So bizarre and unlikely is the story behind the creation of this play that one wonders whether writer Jonathan Holloway has time-travelled himself!
Gloriously surreal monologue about everyday anxieties in extraordinary circumstances: welcome back the glittering dark!
Ella Road’s resonant new play about genetics, The Phlebotomist, is mostly well-written and gets an exciting staging.
Alan Ayckbourn’s epic, very, very long satire on religion and sexual segregation prefers comedy to tragedy.
Imagine a production of Waiting for Godot with more characters, set in space, where the audience chooses the outcome of the story. What you are picturing is probably gloriously weird and kitschy.
One of the reasons that Philip Ridley is the crown prince of imaginative playwriting is that he came at theatre from leftfield. In the 1980s, he didn’t go to drama school — he went to art college instead. This freed his mind from following established theatre conventions, and so anything was possible.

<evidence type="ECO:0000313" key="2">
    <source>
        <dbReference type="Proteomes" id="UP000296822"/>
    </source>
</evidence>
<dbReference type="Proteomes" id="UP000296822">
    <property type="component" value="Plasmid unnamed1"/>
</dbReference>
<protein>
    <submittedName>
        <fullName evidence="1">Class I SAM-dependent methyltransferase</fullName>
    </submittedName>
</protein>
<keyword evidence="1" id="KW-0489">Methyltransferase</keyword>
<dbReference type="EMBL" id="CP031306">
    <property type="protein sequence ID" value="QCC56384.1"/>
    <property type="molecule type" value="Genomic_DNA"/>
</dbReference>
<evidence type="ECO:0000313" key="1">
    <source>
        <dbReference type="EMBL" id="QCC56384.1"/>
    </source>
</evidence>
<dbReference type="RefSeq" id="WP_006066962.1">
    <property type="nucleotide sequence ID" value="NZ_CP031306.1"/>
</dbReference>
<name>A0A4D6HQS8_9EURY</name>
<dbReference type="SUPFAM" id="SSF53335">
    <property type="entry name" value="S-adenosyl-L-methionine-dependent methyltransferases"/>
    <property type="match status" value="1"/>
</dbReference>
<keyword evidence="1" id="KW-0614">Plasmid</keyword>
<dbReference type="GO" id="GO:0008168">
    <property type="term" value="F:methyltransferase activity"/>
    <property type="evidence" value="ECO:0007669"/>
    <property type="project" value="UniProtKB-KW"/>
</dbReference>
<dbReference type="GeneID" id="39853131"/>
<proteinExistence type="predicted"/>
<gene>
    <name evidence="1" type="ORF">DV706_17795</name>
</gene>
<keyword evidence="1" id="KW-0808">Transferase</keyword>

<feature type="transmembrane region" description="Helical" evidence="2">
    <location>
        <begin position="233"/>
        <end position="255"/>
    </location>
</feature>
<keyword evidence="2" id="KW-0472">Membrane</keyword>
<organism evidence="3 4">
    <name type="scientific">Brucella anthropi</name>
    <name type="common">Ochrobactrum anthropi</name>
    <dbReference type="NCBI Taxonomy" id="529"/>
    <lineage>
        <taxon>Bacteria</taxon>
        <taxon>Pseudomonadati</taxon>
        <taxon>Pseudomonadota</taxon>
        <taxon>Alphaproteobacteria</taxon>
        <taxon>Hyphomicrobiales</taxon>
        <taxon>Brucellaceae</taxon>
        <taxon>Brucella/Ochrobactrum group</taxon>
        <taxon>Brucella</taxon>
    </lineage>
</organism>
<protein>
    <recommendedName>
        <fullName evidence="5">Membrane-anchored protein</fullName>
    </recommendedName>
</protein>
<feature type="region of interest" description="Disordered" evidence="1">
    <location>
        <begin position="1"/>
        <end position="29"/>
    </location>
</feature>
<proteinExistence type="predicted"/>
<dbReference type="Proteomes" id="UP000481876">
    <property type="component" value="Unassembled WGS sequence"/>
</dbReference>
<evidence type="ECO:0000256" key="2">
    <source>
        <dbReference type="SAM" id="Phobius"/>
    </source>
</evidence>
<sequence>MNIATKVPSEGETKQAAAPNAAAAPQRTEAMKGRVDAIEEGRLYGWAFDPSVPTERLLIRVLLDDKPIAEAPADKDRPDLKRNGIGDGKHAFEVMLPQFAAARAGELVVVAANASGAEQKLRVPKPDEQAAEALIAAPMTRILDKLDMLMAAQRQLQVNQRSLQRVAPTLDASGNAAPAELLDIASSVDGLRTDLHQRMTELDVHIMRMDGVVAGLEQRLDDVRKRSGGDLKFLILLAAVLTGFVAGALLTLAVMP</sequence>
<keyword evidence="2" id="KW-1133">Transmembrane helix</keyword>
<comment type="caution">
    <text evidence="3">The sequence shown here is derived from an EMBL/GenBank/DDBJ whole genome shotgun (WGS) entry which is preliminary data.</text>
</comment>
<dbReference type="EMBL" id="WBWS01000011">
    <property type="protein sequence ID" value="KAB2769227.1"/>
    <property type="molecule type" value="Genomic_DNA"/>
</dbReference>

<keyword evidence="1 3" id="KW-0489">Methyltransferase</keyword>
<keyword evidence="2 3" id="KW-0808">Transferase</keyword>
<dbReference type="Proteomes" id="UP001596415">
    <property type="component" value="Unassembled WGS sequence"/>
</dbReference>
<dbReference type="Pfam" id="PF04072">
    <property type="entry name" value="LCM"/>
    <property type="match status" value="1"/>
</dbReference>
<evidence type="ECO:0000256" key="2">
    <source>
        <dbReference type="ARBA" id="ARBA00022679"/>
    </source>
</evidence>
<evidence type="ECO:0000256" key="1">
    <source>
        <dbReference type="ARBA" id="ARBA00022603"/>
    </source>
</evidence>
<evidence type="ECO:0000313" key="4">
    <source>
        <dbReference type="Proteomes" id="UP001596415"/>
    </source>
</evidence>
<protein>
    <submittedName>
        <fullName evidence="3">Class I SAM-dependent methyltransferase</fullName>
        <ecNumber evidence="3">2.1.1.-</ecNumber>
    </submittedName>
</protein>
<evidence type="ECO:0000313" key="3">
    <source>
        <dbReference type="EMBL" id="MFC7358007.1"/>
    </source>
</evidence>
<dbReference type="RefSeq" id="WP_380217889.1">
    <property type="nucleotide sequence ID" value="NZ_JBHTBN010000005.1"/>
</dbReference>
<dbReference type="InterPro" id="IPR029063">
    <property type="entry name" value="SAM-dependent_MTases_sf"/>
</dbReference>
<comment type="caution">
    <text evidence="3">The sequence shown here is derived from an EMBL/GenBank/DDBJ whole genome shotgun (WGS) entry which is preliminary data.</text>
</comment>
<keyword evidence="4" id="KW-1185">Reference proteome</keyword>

Latest trio of monologues from Philip Ridley are performed in the dark: both chilling and humorous.
In recent years, tales of space travel have been making more of an appearance in theatre. Space Play looks at the aftermath of orbital collision with space debris, inspired by the events of the film Gravity.
Jim Walters is the first person sent to colonise Mars. But when a global apocalypse occurs, trapping him in the Earth’s orbit and running out of oxygen, he and his guitar are left to broadcast music to the devastation below. Can anyone hear him? Are there any survivors? Will he ever know?
Philip Ridley’s latest is an ambitious fantasy epic whose scope and majesty will blow you clean away.
New one from Nick Payne explores brain science and female relationships, but is just a bit too superficial.
Alistair McDowall’s follow up to his big 2014 hit Pomona is less dazzling, but more emotionally desolate and ambiguous.